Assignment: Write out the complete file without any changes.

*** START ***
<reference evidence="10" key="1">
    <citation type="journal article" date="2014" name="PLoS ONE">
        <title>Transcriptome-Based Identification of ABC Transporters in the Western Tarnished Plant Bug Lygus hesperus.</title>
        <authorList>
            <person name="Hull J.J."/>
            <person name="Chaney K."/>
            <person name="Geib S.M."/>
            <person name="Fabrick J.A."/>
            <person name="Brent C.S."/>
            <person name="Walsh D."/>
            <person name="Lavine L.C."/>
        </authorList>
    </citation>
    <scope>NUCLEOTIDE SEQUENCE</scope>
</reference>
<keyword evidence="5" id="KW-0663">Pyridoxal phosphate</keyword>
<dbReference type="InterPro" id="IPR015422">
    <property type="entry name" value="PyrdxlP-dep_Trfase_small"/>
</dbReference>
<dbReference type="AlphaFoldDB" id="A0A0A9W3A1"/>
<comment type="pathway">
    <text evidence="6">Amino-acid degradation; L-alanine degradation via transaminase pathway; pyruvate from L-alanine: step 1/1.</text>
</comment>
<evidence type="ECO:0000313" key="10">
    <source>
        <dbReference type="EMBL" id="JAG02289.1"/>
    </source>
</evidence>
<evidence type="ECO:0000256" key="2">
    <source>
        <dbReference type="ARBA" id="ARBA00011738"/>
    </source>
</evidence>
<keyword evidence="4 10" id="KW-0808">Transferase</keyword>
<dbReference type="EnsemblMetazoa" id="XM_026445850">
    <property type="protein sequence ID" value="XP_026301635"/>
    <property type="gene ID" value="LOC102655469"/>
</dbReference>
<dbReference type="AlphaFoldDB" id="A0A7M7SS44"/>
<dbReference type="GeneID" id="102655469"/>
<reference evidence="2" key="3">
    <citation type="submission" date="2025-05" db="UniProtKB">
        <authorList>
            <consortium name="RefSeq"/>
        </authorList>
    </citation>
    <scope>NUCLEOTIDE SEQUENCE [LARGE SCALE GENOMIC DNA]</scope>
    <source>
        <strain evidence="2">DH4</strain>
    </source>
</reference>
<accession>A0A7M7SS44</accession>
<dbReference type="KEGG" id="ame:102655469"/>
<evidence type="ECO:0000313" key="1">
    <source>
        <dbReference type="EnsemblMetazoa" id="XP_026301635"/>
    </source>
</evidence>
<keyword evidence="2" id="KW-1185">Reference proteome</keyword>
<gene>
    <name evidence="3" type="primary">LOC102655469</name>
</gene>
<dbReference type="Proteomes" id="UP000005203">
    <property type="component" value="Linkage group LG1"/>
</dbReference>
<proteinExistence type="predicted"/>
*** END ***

<reference evidence="10" key="1">
    <citation type="journal article" date="2014" name="PLoS ONE">
        <title>Transcriptome-Based Identification of ABC Transporters in the Western Tarnished Plant Bug Lygus hesperus.</title>
        <authorList>
            <person name="Hull J.J."/>
            <person name="Chaney K."/>
            <person name="Geib S.M."/>
            <person name="Fabrick J.A."/>
            <person name="Brent C.S."/>
            <person name="Walsh D."/>
            <person name="Lavine L.C."/>
        </authorList>
    </citation>
    <scope>NUCLEOTIDE SEQUENCE</scope>
</reference>
<keyword evidence="5" id="KW-0663">Pyridoxal phosphate</keyword>
<dbReference type="InterPro" id="IPR015422">
    <property type="entry name" value="PyrdxlP-dep_Trfase_small"/>
</dbReference>
<dbReference type="AlphaFoldDB" id="A0A0A9W3A1"/>
<comment type="pathway">
    <text evidence="6">Amino-acid degradation; L-alanine degradation via transaminase pathway; pyruvate from L-alanine: step 1/1.</text>
</comment>
<evidence type="ECO:0000313" key="10">
    <source>
        <dbReference type="EMBL" id="JAG02289.1"/>
    </source>
</evidence>
<evidence type="ECO:0000256" key="2">
    <source>
        <dbReference type="ARBA" id="ARBA00011738"/>
    </source>
</evidence>
<keyword evidence="4 10" id="KW-0808">Transferase</keyword>
<dbReference type="EnsemblMetazoa" id="XM_026445850">
    <property type="protein sequence ID" value="XP_026301635"/>
    <property type="gene ID" value="LOC102655469"/>
</dbReference>
<dbReference type="AlphaFoldDB" id="A0A7M7SS44"/>
<dbReference type="GeneID" id="102655469"/>
<reference evidence="2" key="3">
    <citation type="submission" date="2025-05" db="UniProtKB">
        <authorList>
            <consortium name="RefSeq"/>
        </authorList>
    </citation>
    <scope>NUCLEOTIDE SEQUENCE [LARGE SCALE GENOMIC DNA]</scope>
    <source>
        <strain evidence="2">DH4</strain>
    </source>
</reference>
<accession>A0A7M7SS44</accession>
<dbReference type="KEGG" id="ame:102655469"/>
<evidence type="ECO:0000313" key="1">
    <source>
        <dbReference type="EnsemblMetazoa" id="XP_026301635"/>
    </source>
</evidence>
<keyword evidence="2" id="KW-1185">Reference proteome</keyword>
<gene>
    <name evidence="3" type="primary">LOC102655469</name>
</gene>
<dbReference type="Proteomes" id="UP000005203">
    <property type="component" value="Linkage group LG1"/>
</dbReference>
<proteinExistence type="predicted"/>